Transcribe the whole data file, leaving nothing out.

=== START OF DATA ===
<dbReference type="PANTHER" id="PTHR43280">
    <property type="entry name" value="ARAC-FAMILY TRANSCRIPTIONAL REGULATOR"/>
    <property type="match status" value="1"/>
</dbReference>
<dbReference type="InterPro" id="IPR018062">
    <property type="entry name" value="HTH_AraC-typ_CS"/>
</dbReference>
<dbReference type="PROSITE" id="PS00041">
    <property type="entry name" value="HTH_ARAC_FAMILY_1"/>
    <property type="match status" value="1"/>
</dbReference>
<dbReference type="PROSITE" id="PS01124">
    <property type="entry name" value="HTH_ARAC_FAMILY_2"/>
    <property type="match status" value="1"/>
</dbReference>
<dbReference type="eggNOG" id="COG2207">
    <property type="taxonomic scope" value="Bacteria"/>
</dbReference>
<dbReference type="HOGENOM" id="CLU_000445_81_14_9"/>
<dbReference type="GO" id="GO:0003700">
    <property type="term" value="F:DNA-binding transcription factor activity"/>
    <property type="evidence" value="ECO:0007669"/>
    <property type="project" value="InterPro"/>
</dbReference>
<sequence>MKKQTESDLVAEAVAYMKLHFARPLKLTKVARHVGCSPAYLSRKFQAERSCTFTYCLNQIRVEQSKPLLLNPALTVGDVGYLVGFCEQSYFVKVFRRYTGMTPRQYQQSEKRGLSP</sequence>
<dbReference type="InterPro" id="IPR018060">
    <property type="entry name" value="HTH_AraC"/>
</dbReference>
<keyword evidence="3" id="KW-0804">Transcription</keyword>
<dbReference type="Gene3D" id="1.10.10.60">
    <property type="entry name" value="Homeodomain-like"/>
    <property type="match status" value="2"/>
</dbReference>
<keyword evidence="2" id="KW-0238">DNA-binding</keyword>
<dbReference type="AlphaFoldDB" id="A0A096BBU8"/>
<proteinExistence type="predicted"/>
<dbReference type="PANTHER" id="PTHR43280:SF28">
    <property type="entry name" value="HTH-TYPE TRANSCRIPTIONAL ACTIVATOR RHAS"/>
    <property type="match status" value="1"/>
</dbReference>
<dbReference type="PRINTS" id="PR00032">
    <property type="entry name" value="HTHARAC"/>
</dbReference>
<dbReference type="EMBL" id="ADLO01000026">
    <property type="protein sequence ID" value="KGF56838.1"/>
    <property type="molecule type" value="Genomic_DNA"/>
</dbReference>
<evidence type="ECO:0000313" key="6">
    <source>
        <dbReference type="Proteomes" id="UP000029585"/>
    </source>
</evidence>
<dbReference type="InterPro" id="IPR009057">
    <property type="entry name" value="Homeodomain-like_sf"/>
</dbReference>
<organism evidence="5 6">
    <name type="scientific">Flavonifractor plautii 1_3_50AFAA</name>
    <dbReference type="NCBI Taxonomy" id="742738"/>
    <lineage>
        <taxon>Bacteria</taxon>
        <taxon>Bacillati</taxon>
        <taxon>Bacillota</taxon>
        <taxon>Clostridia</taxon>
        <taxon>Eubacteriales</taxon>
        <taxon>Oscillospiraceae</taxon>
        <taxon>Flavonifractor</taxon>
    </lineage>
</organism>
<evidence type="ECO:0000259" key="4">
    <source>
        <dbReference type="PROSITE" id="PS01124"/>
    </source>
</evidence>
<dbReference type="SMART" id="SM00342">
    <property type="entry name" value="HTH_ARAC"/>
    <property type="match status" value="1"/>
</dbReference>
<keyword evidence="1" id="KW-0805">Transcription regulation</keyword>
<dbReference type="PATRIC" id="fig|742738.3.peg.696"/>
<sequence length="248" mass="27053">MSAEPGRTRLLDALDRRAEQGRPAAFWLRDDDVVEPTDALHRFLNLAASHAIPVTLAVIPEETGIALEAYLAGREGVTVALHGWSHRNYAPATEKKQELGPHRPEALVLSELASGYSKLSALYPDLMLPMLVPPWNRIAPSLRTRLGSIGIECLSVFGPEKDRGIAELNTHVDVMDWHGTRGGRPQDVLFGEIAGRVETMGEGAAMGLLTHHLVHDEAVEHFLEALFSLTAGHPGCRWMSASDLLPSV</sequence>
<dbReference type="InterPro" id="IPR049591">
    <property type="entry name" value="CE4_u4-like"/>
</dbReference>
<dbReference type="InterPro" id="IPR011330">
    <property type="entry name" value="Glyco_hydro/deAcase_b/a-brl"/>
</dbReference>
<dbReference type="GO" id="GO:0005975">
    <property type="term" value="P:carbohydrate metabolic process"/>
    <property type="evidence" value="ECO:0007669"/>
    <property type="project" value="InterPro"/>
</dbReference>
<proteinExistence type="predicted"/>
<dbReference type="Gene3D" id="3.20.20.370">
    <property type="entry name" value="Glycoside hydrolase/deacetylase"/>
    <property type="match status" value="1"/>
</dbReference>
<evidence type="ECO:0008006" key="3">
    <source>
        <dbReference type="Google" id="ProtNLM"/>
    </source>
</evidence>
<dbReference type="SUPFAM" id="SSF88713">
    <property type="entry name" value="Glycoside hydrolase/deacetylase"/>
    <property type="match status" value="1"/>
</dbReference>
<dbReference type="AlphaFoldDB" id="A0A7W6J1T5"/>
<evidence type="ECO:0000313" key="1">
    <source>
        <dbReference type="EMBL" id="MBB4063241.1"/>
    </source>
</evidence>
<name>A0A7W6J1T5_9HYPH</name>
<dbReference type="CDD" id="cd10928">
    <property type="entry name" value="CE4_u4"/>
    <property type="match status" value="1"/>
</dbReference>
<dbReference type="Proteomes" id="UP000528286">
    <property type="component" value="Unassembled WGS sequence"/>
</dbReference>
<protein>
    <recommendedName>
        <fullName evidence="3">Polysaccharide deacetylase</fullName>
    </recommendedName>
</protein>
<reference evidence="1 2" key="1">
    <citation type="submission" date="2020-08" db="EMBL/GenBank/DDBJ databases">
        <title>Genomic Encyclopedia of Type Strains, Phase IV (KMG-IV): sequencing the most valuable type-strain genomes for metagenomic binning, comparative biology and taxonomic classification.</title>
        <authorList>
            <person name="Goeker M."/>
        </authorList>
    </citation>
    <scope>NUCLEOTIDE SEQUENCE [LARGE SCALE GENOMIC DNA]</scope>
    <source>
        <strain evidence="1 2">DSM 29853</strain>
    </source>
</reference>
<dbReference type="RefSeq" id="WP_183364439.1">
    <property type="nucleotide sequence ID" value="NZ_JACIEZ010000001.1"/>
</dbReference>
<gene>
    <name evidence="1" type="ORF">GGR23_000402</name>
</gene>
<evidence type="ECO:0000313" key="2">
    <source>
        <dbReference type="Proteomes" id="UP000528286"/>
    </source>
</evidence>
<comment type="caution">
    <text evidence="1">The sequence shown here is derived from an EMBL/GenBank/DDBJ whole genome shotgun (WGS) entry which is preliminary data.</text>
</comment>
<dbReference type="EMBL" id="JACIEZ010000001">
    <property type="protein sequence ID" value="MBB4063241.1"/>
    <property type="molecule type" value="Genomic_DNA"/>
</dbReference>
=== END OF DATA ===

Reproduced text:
<dbReference type="PANTHER" id="PTHR43280">
    <property type="entry name" value="ARAC-FAMILY TRANSCRIPTIONAL REGULATOR"/>
    <property type="match status" value="1"/>
</dbReference>
<dbReference type="InterPro" id="IPR018062">
    <property type="entry name" value="HTH_AraC-typ_CS"/>
</dbReference>
<dbReference type="PROSITE" id="PS00041">
    <property type="entry name" value="HTH_ARAC_FAMILY_1"/>
    <property type="match status" value="1"/>
</dbReference>
<dbReference type="PROSITE" id="PS01124">
    <property type="entry name" value="HTH_ARAC_FAMILY_2"/>
    <property type="match status" value="1"/>
</dbReference>
<dbReference type="eggNOG" id="COG2207">
    <property type="taxonomic scope" value="Bacteria"/>
</dbReference>
<dbReference type="HOGENOM" id="CLU_000445_81_14_9"/>
<dbReference type="GO" id="GO:0003700">
    <property type="term" value="F:DNA-binding transcription factor activity"/>
    <property type="evidence" value="ECO:0007669"/>
    <property type="project" value="InterPro"/>
</dbReference>
<sequence>MKKQTESDLVAEAVAYMKLHFARPLKLTKVARHVGCSPAYLSRKFQAERSCTFTYCLNQIRVEQSKPLLLNPALTVGDVGYLVGFCEQSYFVKVFRRYTGMTPRQYQQSEKRGLSP</sequence>
<dbReference type="InterPro" id="IPR018060">
    <property type="entry name" value="HTH_AraC"/>
</dbReference>
<keyword evidence="3" id="KW-0804">Transcription</keyword>
<dbReference type="Gene3D" id="1.10.10.60">
    <property type="entry name" value="Homeodomain-like"/>
    <property type="match status" value="2"/>
</dbReference>
<keyword evidence="2" id="KW-0238">DNA-binding</keyword>
<dbReference type="AlphaFoldDB" id="A0A096BBU8"/>
<proteinExistence type="predicted"/>
<dbReference type="PANTHER" id="PTHR43280:SF28">
    <property type="entry name" value="HTH-TYPE TRANSCRIPTIONAL ACTIVATOR RHAS"/>
    <property type="match status" value="1"/>
</dbReference>
<dbReference type="PRINTS" id="PR00032">
    <property type="entry name" value="HTHARAC"/>
</dbReference>
<dbReference type="EMBL" id="ADLO01000026">
    <property type="protein sequence ID" value="KGF56838.1"/>
    <property type="molecule type" value="Genomic_DNA"/>
</dbReference>
<evidence type="ECO:0000313" key="6">
    <source>
        <dbReference type="Proteomes" id="UP000029585"/>
    </source>
</evidence>
<dbReference type="InterPro" id="IPR009057">
    <property type="entry name" value="Homeodomain-like_sf"/>
</dbReference>
<organism evidence="5 6">
    <name type="scientific">Flavonifractor plautii 1_3_50AFAA</name>
    <dbReference type="NCBI Taxonomy" id="742738"/>
    <lineage>
        <taxon>Bacteria</taxon>
        <taxon>Bacillati</taxon>
        <taxon>Bacillota</taxon>
        <taxon>Clostridia</taxon>
        <taxon>Eubacteriales</taxon>
        <taxon>Oscillospiraceae</taxon>
        <taxon>Flavonifractor</taxon>
    </lineage>
</organism>
<evidence type="ECO:0000259" key="4">
    <source>
        <dbReference type="PROSITE" id="PS01124"/>
    </source>
</evidence>
<dbReference type="SMART" id="SM00342">
    <property type="entry name" value="HTH_ARAC"/>
    <property type="match status" value="1"/>
</dbReference>
<keyword evidence="1" id="KW-0805">Transcription regulation</keyword>
<dbReference type="PATRIC" id="fig|742738.3.peg.696"/>
<sequence length="248" mass="27053">MSAEPGRTRLLDALDRRAEQGRPAAFWLRDDDVVEPTDALHRFLNLAASHAIPVTLAVIPEETGIALEAYLAGREGVTVALHGWSHRNYAPATEKKQELGPHRPEALVLSELASGYSKLSALYPDLMLPMLVPPWNRIAPSLRTRLGSIGIECLSVFGPEKDRGIAELNTHVDVMDWHGTRGGRPQDVLFGEIAGRVETMGEGAAMGLLTHHLVHDEAVEHFLEALFSLTAGHPGCRWMSASDLLPSV</sequence>
<dbReference type="InterPro" id="IPR049591">
    <property type="entry name" value="CE4_u4-like"/>
</dbReference>
<dbReference type="InterPro" id="IPR011330">
    <property type="entry name" value="Glyco_hydro/deAcase_b/a-brl"/>
</dbReference>
<dbReference type="GO" id="GO:0005975">
    <property type="term" value="P:carbohydrate metabolic process"/>
    <property type="evidence" value="ECO:0007669"/>
    <property type="project" value="InterPro"/>
</dbReference>
<proteinExistence type="predicted"/>
<dbReference type="Gene3D" id="3.20.20.370">
    <property type="entry name" value="Glycoside hydrolase/deacetylase"/>
    <property type="match status" value="1"/>
</dbReference>
<evidence type="ECO:0008006" key="3">
    <source>
        <dbReference type="Google" id="ProtNLM"/>
    </source>
</evidence>
<dbReference type="SUPFAM" id="SSF88713">
    <property type="entry name" value="Glycoside hydrolase/deacetylase"/>
    <property type="match status" value="1"/>
</dbReference>
<dbReference type="AlphaFoldDB" id="A0A7W6J1T5"/>
<evidence type="ECO:0000313" key="1">
    <source>
        <dbReference type="EMBL" id="MBB4063241.1"/>
    </source>
</evidence>
<name>A0A7W6J1T5_9HYPH</name>
<dbReference type="CDD" id="cd10928">
    <property type="entry name" value="CE4_u4"/>
    <property type="match status" value="1"/>
</dbReference>
<dbReference type="Proteomes" id="UP000528286">
    <property type="component" value="Unassembled WGS sequence"/>
</dbReference>
<protein>
    <recommendedName>
        <fullName evidence="3">Polysaccharide deacetylase</fullName>
    </recommendedName>
</protein>
<reference evidence="1 2" key="1">
    <citation type="submission" date="2020-08" db="EMBL/GenBank/DDBJ databases">
        <title>Genomic Encyclopedia of Type Strains, Phase IV (KMG-IV): sequencing the most valuable type-strain genomes for metagenomic binning, comparative biology and taxonomic classification.</title>
        <authorList>
            <person name="Goeker M."/>
        </authorList>
    </citation>
    <scope>NUCLEOTIDE SEQUENCE [LARGE SCALE GENOMIC DNA]</scope>
    <source>
        <strain evidence="1 2">DSM 29853</strain>
    </source>
</reference>
<dbReference type="RefSeq" id="WP_183364439.1">
    <property type="nucleotide sequence ID" value="NZ_JACIEZ010000001.1"/>
</dbReference>
<gene>
    <name evidence="1" type="ORF">GGR23_000402</name>
</gene>
<evidence type="ECO:0000313" key="2">
    <source>
        <dbReference type="Proteomes" id="UP000528286"/>
    </source>
</evidence>
<comment type="caution">
    <text evidence="1">The sequence shown here is derived from an EMBL/GenBank/DDBJ whole genome shotgun (WGS) entry which is preliminary data.</text>
</comment>
<dbReference type="EMBL" id="JACIEZ010000001">
    <property type="protein sequence ID" value="MBB4063241.1"/>
    <property type="molecule type" value="Genomic_DNA"/>
</dbReference>